Pope Francis was forced Saturday to flee a fierce storm in the Philippines that killed a papal volunteer, cutting short a mercy mission to weeping survivors of a catastrophic super typhoon.
Wearing a yellow plastic poncho to protect him from intense rain, Francis delivered an emotional mass to about 200,000 people in the typhoon-ravaged central Philippine city of Tacloban.
However, plans to spend the entire day in Tacloban and nearby areas that were devastated by Super Typhoon Haiyan 14 months ago were ruined by another storm, forcing him to fly back to Manila at lunchtime.
"So I apologise to you all. I'm sad about this, truly saddened," the 78-year-old pontiff told thousands of people who had gathered at one church shortly before he raced back to the airport.
The pope's plane made the 90-minute flight back to the Philippine capital of Manila safely.
But highlighting the dangers of the storm, a papal volunteer at the morning mass died as steel scaffolding collapsed on her, a church spokesman said.
A plane carrying three of President Benigno Aquino's aides then overshot the runway on take-off at Tacloban and nosedived into mud, 30 minutes after Pope Francis's plane flew back to Manila. No-one was badly injured.
Philippine aviation authorities confirmed that the storm's strong crosswinds had blown the plane off the tarmac.
- Emotional mass -
The trip to Tacloban and surrounding areas was one of the top reasons for the pope making a five-day visit to the Philippines, the Catholic Church's Asian stronghold, where he is a highly revered figure.
Haiyan, the most powerful storm ever recorded on land, left 7,350 people dead or missing in November 2013 as it devastated fishing and farming towns that were already among the Philippines' poorest.
The pope celebrated a truncated but still deeply emotional mass for survivors at Tacloban's airport, after receiving a joyous welcome from a crowd that police estimated at about 200,000 people.
"Long live the pope," the crowd chanted as he walked off the plane to be immediately buffeted by strong winds and heavy rain.
His welcome echoed the rapturous reception that millions gave the pontiff during the first two days of his trip to the Philippines.
Most of the people in the crowd at Tacloban wore thin plastic ponchos handed out by organisers, and the pope also put one on before walking on to a nearby stage to celebrate mass in heavy rain.
"I would like to tell you something close to my heart," the pope said as many in the crowd clutched crucifixes and cried.
"When I saw in Rome that catastrophe, I felt I had to be here. And on those very days, I decided to come here. I'm here to be with you."
He acknowledged the enduring pain experienced by the survivors.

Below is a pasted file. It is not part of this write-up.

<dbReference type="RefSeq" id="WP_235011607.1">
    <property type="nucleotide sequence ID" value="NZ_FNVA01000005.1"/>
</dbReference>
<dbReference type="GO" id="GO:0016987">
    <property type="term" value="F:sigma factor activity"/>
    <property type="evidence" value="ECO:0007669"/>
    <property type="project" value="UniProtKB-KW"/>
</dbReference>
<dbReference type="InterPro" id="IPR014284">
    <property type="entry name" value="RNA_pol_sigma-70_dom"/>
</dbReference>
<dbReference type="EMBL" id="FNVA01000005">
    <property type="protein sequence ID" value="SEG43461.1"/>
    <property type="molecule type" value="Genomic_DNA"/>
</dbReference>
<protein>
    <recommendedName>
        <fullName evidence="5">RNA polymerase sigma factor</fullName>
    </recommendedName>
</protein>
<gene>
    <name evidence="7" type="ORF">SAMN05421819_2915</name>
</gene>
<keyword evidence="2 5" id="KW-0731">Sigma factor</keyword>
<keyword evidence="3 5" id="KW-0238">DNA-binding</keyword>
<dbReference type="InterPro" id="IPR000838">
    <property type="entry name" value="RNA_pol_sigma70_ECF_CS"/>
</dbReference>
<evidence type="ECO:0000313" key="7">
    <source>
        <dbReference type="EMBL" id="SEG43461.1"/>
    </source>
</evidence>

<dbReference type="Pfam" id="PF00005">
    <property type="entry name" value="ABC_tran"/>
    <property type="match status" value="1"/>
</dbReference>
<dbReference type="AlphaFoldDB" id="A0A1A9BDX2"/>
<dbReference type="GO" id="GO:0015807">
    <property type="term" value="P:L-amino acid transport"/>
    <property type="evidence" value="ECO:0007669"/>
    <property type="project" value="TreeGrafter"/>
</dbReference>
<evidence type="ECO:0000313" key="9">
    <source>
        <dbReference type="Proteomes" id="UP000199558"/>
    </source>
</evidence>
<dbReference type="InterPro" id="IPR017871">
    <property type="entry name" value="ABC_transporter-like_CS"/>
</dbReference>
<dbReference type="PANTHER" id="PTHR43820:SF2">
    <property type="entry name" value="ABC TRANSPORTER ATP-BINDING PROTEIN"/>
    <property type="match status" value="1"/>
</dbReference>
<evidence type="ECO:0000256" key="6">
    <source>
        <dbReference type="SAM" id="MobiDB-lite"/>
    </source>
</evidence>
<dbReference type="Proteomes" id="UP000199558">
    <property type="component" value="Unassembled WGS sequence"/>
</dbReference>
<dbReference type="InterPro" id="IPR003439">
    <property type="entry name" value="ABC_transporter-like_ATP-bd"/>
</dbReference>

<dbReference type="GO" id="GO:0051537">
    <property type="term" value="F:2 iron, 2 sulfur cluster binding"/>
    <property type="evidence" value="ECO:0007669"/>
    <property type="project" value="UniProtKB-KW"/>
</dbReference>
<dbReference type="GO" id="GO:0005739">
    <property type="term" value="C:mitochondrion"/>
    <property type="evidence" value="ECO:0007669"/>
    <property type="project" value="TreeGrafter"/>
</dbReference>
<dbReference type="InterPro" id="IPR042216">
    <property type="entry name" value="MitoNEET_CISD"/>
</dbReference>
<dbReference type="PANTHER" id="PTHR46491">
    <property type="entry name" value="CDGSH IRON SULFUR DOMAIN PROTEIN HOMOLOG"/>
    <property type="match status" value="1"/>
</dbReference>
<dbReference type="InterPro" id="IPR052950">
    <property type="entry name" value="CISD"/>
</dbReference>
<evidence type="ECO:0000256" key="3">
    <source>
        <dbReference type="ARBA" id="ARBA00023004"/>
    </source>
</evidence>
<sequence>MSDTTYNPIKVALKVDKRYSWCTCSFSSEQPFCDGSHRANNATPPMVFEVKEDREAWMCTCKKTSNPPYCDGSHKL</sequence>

"Some of you have lost part of your families. All I can do is keep silent. And I walk with you all with my silent heart," he said.
The pope declared Jesus would never let them down, and many in the crowd said the pontiff's words had indeed lifted their spirits.
- Deadly storms -
"I can't explain how I feel. I am filled with gratitude. Never in my life did I think that I'd see a pope," 68-year-old housewife Virginia Torres told AFP, wiping tears and raindrops from her face after the pontiff left the mass venue.
Torres, whose house two hours' drive from Tacloban was wiped out by tsunami-like storm surges, said the pope's address had given her "renewed hope" even while filling her again with pain.
The Philippines endures an average of about 20 major storms or typhoons a year, many of them deadly.
But Haiyan was the strongest ever recorded on land, with winds of 315 kilometres (195 miles) per hour.
Tropical Storm Mekkhala, with gusts of up to 130 kilometres (80 miles) per hour, was the first this year.
The eye of the storm was just 50 kilometres away when the pope's plane took off for Manila, a local weather agency forecaster told AFP.
The storm is forecast to follow the pope west across the Philippines and hit Manila on Sunday, when a crowd of up to six million people is expected to hear him celebrate mass at a park.
Mekkhala would bring strong winds and rain to Manila on Sunday, weather agency forecaster Manny Mendoza told AFP.
"Those banners and tarpaulins on the road may go flying, umbrellas will be blown away, scaffolding could be blown down," Mendoza said.
"Let's hope it weakens."
If as big as expected, the crowd would surpass the previous record for a papal gathering of five million during a mass by John Paul II at the same venue in 1995.
The Philippines has long been the Church's bastion in Asia, with Catholics accounting for 80 percent of the former Spanish colony's population.